Software that used to cost $500 is now practically free on the App Store.
But technology is a double-edged sword.
Technology has the ability to enhance the learning process. But go too far overboard, and you'll forget how to exist in reality. Musically and otherwise.
I believe there are three uses for technology in music studies.
1. Reinforcing concepts - Apps like Note Rush and Rhythm Swing can help with pitch and rhythm reading.
This is where technology excels, in my opinion.
Because it can hear and sense what you're doing and give you real-time feedback.
Otherwise, practicing pitch and rhythm reading at home would require another human to confirm whether the pitches and rhythms were correct. Flashcards have been the historic go-to, but that still requires a child to be able to assess whether they were correct or not when they flip the card.
Technology takes that issue off the table.
2. Creating music - If you have an iPhone, you already have a recording studio in your pocket. GarageBand. But there are countless other apps out there you can use to practically create entire albums on the go.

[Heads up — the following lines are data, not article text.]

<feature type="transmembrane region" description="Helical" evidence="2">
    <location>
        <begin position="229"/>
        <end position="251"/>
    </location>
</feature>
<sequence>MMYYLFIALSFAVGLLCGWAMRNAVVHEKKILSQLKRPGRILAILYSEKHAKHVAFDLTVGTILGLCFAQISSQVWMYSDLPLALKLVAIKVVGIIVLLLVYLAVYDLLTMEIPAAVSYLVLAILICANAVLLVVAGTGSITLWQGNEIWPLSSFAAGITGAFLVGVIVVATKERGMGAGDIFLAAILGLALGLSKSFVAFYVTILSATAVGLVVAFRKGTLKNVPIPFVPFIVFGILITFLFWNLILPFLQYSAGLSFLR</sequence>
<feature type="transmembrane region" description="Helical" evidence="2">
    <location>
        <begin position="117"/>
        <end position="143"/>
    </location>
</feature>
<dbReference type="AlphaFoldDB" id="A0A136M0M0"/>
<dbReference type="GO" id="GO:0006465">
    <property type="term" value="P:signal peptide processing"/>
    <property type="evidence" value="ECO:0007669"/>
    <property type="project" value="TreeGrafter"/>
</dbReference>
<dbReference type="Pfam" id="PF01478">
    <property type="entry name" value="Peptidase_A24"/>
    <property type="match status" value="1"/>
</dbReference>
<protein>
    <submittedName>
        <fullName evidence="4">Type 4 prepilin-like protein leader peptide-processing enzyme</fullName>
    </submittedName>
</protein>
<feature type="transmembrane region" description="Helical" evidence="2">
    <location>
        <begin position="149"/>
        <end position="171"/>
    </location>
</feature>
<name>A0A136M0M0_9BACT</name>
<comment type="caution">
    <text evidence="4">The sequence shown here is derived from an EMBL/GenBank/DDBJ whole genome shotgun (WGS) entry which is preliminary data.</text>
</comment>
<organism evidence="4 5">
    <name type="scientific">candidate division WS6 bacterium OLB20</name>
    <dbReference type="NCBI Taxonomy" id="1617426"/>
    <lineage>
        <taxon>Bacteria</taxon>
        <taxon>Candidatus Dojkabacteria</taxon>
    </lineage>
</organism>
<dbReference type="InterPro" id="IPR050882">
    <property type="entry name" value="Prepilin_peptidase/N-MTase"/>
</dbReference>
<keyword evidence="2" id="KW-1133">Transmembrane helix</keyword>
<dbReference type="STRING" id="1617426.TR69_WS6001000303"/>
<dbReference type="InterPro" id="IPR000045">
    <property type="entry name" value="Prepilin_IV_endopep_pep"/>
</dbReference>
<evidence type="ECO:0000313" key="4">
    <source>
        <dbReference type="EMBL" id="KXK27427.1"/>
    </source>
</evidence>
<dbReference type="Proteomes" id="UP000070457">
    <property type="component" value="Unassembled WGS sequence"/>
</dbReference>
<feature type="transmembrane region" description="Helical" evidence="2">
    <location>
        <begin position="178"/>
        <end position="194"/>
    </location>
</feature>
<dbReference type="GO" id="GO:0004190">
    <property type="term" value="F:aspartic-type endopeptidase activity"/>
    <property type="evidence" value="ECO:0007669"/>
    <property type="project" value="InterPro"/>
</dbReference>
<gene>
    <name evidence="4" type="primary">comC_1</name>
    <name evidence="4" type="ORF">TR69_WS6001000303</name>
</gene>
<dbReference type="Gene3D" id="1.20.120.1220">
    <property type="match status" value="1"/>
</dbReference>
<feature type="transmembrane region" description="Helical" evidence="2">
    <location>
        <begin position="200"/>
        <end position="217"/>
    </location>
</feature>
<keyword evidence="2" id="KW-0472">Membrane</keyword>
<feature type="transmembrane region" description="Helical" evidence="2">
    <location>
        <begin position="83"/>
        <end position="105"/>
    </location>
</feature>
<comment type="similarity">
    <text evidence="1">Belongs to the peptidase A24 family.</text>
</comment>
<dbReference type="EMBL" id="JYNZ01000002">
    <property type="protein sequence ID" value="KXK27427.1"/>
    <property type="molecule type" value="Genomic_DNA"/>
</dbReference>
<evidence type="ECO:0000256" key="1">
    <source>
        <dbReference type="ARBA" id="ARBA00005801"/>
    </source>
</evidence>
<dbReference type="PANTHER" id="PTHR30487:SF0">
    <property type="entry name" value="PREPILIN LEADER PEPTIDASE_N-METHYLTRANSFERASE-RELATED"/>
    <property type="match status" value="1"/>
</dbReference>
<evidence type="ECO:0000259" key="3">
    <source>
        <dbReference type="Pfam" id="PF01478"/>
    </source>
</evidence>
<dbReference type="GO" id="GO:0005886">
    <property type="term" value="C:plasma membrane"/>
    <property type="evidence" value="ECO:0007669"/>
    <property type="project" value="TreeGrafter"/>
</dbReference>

3. Stoking enthusiasm - These apps I believe are the least useful from a practical perspective. But, they get students excited about music, and that makes them valuable.
These are the apps like Simply Piano and Piano Maestro. They're modeled after the old-school Guitar Hero games where you play along with the floating notes on the screen.
The more notes and rhythms you play correctly, the better your score is.
While this gets kids excited about music, there are two problems.
First, the skills don't apply directly to their normal music on paper. Because those notes aren't floating across the screen, and students are not getting that same game-like feedback.
Second, many of these apps claim to teach piano. Which is incorrect. Because all an app can tell you is whether you played the right notes and rhythms.
It can't tell whether you're understanding the literacy skills, sitting correctly, playing with musicality, using your nose to press the keys, or giving yourself carpal tunnel.
In summary, technology can serve us or hinder us.
But like learning to operate heavy machinery properly, with the right training and expectations, you can use technology to take you places we only dreamed of decades ago.